The U.S. Supreme Court ruled in Kirtsaeng dba Bluechristine99 v. John Wiley & Sons, Inc. yesterday, upholding the “first sale” doctrine in the case of copies of copyrighted materials lawfully made outside the United States. O’Reilly GM and publisher Joe Wikert (@jwikert) quoted from the majority decision in a post about his surprise at SCOTUS’ decision:
“Putting section numbers to the side, we ask whether the ‘first sale’ doctrine applies to protect a buyer or other lawful owner of a copy (of a copyrighted work) lawfully manufactured abroad. Can that buyer bring that copy into the United States (and sell it or give it away) without obtaining permission to do so from the copyright owner? Can, for example, someone who purchases, say at a used bookstore, a book printed abroad subsequently resell it without the copyright owner’s permission?
“In our view, the answers to these questions are, yes. We hold that the ‘first sale’ doctrine applies to copies of a copyrighted work lawfully made abroad.
I reached out to transactional and intellectual property attorney Dana Newman (@DanaNewman) to find out what the ruling means in the short term and what broader implications the decision might hold. Our interview follows.
What are the immediate copyright implications from the Kirtsaeng decision?
Dana Newman: The Court held that the “first sale” doctrine, which allows the resale of legally purchased content without the authorization of the copyright holder, applies to copies of a copyrighted work lawfully made outside the U.S. It was a question of statutory interpretation, and the majority found that “lawfully made” under the stature means made “in accordance with” or “in compliance with” the Copyright Act, and that there were no geographical limitations.
The decision is a win for consumers, small businesses, online marketplaces, retailers and libraries — basically, everyone but the content publishers and software makers. Had the court ruled the other way, the burden of having to verify the origin of goods would have killed the resale market for goods sold online and in discount stores, and made it very difficult for museums and libraries that contain works produced outside the U.S.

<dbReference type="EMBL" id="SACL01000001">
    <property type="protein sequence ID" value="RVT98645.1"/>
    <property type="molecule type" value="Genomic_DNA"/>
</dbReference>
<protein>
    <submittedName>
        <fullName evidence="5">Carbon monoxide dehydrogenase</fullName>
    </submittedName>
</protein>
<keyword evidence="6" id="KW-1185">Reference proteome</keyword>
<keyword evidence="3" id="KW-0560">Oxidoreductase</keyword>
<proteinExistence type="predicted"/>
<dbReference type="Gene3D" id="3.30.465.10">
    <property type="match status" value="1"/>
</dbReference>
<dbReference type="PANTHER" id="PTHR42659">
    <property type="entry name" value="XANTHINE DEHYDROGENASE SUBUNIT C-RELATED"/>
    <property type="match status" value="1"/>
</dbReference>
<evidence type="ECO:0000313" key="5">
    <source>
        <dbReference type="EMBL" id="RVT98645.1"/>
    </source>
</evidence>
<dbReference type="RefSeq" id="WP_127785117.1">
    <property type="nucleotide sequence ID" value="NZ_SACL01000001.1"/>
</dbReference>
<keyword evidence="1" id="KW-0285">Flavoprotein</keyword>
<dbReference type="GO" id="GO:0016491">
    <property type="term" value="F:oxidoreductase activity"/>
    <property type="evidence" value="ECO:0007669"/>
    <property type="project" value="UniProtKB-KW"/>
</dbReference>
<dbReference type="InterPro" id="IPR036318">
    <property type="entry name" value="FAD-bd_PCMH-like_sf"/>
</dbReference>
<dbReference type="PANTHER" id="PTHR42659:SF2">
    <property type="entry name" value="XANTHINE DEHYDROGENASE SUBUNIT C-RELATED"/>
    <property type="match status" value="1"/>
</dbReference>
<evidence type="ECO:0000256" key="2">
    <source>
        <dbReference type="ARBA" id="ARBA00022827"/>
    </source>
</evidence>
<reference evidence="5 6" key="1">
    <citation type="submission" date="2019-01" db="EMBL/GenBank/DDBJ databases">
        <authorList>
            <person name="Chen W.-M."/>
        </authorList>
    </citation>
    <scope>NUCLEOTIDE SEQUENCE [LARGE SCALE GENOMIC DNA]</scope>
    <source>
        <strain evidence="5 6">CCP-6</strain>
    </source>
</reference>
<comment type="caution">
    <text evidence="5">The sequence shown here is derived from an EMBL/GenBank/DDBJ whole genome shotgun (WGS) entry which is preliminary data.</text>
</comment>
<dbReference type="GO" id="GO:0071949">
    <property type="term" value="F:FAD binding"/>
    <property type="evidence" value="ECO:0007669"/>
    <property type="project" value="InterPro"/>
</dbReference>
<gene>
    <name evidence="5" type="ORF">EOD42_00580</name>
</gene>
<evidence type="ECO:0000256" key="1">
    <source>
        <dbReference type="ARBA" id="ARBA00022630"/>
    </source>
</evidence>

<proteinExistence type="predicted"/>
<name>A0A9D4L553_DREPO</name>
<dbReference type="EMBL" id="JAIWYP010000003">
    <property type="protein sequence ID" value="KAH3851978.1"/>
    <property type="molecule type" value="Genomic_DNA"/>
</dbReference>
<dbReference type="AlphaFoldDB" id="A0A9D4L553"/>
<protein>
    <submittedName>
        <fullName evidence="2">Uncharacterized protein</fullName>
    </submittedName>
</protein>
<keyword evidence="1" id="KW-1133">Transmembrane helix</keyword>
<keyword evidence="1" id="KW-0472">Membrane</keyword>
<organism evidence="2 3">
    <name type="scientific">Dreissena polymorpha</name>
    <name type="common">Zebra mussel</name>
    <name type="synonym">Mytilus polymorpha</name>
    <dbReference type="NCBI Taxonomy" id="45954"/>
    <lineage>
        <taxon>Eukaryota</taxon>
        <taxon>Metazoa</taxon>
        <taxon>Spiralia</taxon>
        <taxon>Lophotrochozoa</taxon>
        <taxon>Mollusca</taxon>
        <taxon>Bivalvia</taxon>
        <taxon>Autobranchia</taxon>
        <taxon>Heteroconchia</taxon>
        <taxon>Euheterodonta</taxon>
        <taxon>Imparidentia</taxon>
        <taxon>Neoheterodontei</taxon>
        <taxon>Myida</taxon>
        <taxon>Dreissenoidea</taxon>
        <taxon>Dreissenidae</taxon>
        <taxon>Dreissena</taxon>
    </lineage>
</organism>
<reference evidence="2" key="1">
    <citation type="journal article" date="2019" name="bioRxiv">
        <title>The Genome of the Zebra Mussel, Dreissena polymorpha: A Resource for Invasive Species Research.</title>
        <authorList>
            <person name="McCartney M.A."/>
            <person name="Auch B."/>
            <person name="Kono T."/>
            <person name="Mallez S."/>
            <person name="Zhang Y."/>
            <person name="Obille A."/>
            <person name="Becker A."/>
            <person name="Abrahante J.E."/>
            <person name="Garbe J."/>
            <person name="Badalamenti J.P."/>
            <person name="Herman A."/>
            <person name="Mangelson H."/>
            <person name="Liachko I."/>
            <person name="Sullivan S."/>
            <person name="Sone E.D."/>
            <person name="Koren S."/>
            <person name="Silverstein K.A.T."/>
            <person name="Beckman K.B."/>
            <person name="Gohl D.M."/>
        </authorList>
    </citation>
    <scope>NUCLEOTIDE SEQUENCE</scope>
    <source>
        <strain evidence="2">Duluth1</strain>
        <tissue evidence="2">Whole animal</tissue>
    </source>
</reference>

Do you anticipate the ruling shaping other first sale/copyright rulings? Could it have an effect on digital resale, such as in the Capitol Records vs. ReDigi case?
Dana Newman: While the decision didn’t address the difference between the resale of physical copies and digital copies directly, the majority opinion did note the concerns of technology companies that other products such as cars, appliances, mobile phones, tablets and computers contain copyrightable software programs made abroad, and found that “A geographical interpretation would prevent the resale of, say, a car, without the permission of the holder of each copyright on each piece of copyrighted automobile software.”
The Kirtsaeng ruling is definitely a win for resellers and online marketplaces, and represents an expansive view of the “first sale” doctrine. However, the ReDigi case focuses on a different issue: whether the resale of digital materials is a license or a sale — is the seller an “owner” of that media or a licensee, and is she merely making a copy, which is not protected under the first sale doctrine.
What are the big-picture considerations of the decision — do you think it will have an effect on how/where copyrighted goods are produced, for instance? Something else?
Dana Newman: Yes, from the content producers’ perspective, this ruling could have a big impact on the pricing of copyrighted works around the world. There is now a disincentive for publishers to sell versions of their works at different prices in different regions, which may result in higher prices overall. The Court recognized this, but basically stated that copyright law doesn’t protect rights holders on that point, leaving it up to Congress to address.
Could ebook lending be affected by this or other “first sale” case rulings?
Dana Newman: Certainly, how the courts decide the application of the “first sale” doctrine in the digital environment will impact ebook lending. Currently, libraries (and individuals) are constrained by license terms in the ways they are able to provide access to their ebooks. The Copyright Office established a committee to review the copyright law exceptions for libraries under Section 108 to make it better suited to the digital age, so change may come through legal reform rather than a court ruling.